The only major flaw with the otherwise excellent “Dawn of the Planet of the Apes” is that you have to wade through its 2011 predecessor to get there.
There was a moment early on in Dawn of the Planet of the Apes where an army of horse-ridin’ chimpanzees march through the ruins of San Francisco as a calculated show of power. It was a brilliantly composed shot, accompanied by a weird, madhouse soundtrack of discordant bells and flutes, “ape music” that would fit right into the beloved Charlton Heston classic. That’s the moment I went bananas for this movie (sorry). I couldn’t quite believe what I was seeing and hearing; I have absolutely zero faith in big-budget hollywood. Review-wise, the best you’ll usually get from me is “it didn’t suck as much as it could have.” But this time I can just come right out and say it like a man: I f-cking loved this movie.
I just a strong feeling going in that Dawn was going to be a better movie than its barely passable 2011 predecessor, Rise of the Planet of the Apes. That movie, though, had the benefit of following Tim Burton’s poorly conceived, poorly executed attempt at an Apes “reimagining.” So, even though it had sloppy directing, clunky writing, and James Franco, fans generally embraced Rise. Fittingly, the character who moviegoers most connect with was the 100% CGI chimpanzee protagonist, Caesar. His character arc, his place in the story, was surprisingly well put together. You watch the movie and you end up caring about the little guy.
But, overall, the positive reviews for that film mostly came by way of “it didn’t suck as bad as it could have.” It made X amount of money, so a sequel was promised right away. We had franchise potential here. Maybe the second one would actually be good, we all dared to dream.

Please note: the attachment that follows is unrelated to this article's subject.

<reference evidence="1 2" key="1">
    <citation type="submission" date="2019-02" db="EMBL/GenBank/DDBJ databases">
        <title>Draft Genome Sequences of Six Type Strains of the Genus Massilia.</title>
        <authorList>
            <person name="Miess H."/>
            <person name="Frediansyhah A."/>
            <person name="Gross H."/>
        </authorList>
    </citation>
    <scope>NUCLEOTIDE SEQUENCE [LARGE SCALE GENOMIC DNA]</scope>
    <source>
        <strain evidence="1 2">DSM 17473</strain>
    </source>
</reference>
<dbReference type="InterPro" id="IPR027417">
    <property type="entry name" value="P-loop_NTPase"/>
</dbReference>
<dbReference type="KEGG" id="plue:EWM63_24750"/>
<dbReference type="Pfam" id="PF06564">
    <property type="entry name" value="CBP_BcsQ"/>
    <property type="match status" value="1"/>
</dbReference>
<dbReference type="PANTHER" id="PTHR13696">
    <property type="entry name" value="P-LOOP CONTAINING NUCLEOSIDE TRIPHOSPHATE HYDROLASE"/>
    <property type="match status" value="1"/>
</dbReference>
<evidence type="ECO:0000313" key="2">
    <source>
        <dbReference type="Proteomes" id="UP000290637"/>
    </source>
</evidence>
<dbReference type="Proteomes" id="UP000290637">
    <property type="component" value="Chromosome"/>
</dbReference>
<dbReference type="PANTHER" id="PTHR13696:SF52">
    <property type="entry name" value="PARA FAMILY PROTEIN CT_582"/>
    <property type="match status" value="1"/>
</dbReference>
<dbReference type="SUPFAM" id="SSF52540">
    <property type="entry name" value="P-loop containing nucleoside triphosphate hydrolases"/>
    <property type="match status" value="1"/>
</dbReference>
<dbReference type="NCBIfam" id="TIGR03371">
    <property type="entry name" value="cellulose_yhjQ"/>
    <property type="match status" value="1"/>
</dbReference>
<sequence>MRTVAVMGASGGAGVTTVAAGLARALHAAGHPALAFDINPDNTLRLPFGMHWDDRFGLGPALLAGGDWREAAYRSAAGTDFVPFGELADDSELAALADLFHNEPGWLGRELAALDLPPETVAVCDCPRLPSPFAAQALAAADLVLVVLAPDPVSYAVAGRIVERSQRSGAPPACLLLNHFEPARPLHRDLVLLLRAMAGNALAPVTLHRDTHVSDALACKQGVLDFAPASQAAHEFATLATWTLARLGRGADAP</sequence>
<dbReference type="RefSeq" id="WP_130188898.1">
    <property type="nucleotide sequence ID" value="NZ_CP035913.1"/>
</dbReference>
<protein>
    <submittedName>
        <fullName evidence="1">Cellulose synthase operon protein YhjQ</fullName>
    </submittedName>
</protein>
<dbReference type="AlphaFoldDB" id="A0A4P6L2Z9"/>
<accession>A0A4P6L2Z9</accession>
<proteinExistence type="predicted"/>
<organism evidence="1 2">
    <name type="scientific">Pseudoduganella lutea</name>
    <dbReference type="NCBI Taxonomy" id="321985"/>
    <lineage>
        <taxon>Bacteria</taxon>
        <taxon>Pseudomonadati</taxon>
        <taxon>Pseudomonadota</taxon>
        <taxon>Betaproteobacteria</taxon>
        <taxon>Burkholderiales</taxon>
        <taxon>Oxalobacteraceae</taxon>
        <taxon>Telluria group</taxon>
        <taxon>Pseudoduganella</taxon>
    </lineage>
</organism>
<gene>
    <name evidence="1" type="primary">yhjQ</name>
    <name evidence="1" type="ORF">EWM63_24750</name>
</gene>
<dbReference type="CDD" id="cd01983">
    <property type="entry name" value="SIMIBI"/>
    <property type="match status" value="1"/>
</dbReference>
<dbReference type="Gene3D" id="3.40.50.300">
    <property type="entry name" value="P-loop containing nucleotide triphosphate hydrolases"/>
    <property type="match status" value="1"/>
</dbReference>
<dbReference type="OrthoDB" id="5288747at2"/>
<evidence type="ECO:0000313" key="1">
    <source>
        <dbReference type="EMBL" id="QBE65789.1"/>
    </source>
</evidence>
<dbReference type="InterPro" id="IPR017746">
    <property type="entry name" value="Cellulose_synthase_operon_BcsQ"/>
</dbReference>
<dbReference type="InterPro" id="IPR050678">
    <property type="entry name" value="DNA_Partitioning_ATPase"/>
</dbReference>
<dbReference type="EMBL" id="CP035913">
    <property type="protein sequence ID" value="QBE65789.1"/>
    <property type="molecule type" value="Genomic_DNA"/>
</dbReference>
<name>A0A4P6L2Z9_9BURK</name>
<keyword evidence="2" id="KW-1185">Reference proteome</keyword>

I’ve racked my brain for a while after seeing Dawn of the Planet of the Apes, trying to remember a time when such a mediocre Hollywood offering got such a major talent upgrade for the sequel. I came up with zilch. This movie is, quite possibly, the greatest sequel of all time when you factor in the disparity in quality between it and its predecessor. How the hell did this happen? I mean, what fatcat hollywood producer wasn’t paying attention as they shot Dawn, and was therefore unable to sabotage the production with last minute script changes? What investors didn’t step in and say they were gonna pull their money unless someone gave Ben Affleck a telephone call?
For an example of one of my typical “good reviews”, Read my Ender’s Game Review
I don’t know how this movie happened, but I’ve very glad it did. I’d qualify myself as a real Planet of the Apes fan. Like a trekkie, except for the Apes. An Apie. I’ve seen the Heston movie so many times growing up I’m pretty sure I could produce accurate storyboards for the whole film, including dialogue bubbles, all from memory. I’ve even become quite fond of that film’s immediate, linear sequel, Beneath the Planet of the Apes, which, amazingly, managed to pull together an ending nearly as shocking as that in the first film. I’ve seen all the rest of the films too, but, for me, everything besides the first two were just curiosity pieces. It was fun seeing the great Roddy McDowall keep coming back and putting on the Ape outfit, but I never really took those sequels too seriously.